Some of you may know that there has been blogging trouble brewing on southern part of Australia, as the government there shut down a potentially innovative and certainly exciting blogging adventure called The MiniLegends. The teacher, Al Upton, had his students create blogs and then asked for other educators in the world to server as “virtual mentors” to his students, following their progress in school via the blogs.
The government shut down the project on fears that the blogging mentoring concept exposed students to possible dangers, although Al had a pretty comprehensive document for parents to read and sign off on beforehand.
This morning, I was reading through the many (more than 100) comments at Al’s blog and I was pleased to see the students voicing their own sadness, frustration and outrage over the situation as it now stands (Al is trying to reverse the decision). I think it is vital that we hear the voices of the students in any of these matters.
I looked for my (former) mentee, Sam, but many of the students did not sign their names. I will assume he is there in the mix, somewhere. (Although Sam’s blog is closed, I am hoping by linking with a trackback, he will at least know that I am supporting him and hoping him the best. It’s a silent blogging protest in support of the kids)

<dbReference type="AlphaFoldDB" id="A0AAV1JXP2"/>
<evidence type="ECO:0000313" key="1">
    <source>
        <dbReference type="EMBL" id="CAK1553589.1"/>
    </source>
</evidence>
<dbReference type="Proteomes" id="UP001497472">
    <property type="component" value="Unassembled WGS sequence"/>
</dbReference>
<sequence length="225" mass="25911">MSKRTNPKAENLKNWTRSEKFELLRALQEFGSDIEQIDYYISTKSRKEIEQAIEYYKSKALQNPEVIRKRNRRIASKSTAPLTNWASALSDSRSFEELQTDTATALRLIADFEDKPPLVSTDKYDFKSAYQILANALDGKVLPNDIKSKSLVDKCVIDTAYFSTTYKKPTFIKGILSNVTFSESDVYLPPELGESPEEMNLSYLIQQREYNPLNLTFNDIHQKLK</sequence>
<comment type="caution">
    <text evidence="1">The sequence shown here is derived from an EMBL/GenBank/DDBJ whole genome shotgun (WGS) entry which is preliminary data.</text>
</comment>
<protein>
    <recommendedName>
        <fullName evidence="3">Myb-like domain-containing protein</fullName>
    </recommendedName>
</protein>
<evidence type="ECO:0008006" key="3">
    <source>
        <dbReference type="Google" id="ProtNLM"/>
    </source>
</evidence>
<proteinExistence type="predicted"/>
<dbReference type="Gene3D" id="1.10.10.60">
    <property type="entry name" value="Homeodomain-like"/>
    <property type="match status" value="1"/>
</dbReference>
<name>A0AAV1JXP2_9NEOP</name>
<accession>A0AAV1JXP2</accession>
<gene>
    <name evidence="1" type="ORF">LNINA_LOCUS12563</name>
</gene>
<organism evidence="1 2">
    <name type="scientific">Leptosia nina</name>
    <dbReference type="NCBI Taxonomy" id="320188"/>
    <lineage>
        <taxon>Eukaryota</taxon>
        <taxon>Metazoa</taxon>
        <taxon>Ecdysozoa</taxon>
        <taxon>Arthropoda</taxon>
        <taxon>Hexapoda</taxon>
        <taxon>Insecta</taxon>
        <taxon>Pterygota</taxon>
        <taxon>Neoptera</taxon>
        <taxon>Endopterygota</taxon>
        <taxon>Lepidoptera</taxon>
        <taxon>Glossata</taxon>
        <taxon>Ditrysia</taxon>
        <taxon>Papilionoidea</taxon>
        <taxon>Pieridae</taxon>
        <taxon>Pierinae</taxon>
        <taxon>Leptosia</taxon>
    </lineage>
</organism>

Here are some of the thoughts of the MiniLegends (in the interest of not wanting to embarrass any students, I did a little editing cleanup here and there):
I was almost in tears when I heard my blog was shut-down. I was so sad and disappointed. I really enjoyed blogging. I absolutely loved my cluster-map. I sometimes might say all that work was for nothing. The vokis are cool. I start thinking that we wouldn’t be able to talk to our mentors. It used to be fun. Cheers. — Mini17
When I first heard my blog was shut down I felt sad,upset and worried about my blog and what would happen to my blog. How I can’t look at my comment’s and how I can’t look at other people’s blog’s. And how I can’t see my cluster map.The best is the communicating with people I don’t know. I get friend’s. You can put on pictures and posters. I learn faster on the computer’s and blogs. Our new form is called Article 13. I love blogging. — Mini14
When I found out that our blogs were closing down, I felt confused, sad and angry. I felt really sad because I felt that all Al had taught us had gone to waste. We had a vote on a name for our new forum. The new name for our forum is Article 13. It means Rights for the Child.I felt better with my blog in many ways. — Mini22
When I heard that the blog was closed, I was sad because the blog was like everything in my life . But now it is closed so we just have to do something that is like the blog . The blog was great and fun. I loved my blog. It was like my home. — Mini2
Perhaps the days ahead will bring some progress.
Peace (in action),
I am by no means converted to the idea that wholesale blogging contributes heavily to the learning experience we want for all kids. Personally, it seems wide open to distraction. Worse, the idea that curriculum may be surrendered even more to someone from a country with en even more distant value system….
That said, I cannot imagine the Ohio D.E. stepping in to shut down a teacher’s blog project.
Oh, yeah, that’s just the kind of value I want kids here to learn to embrace..local control, not state nannyism.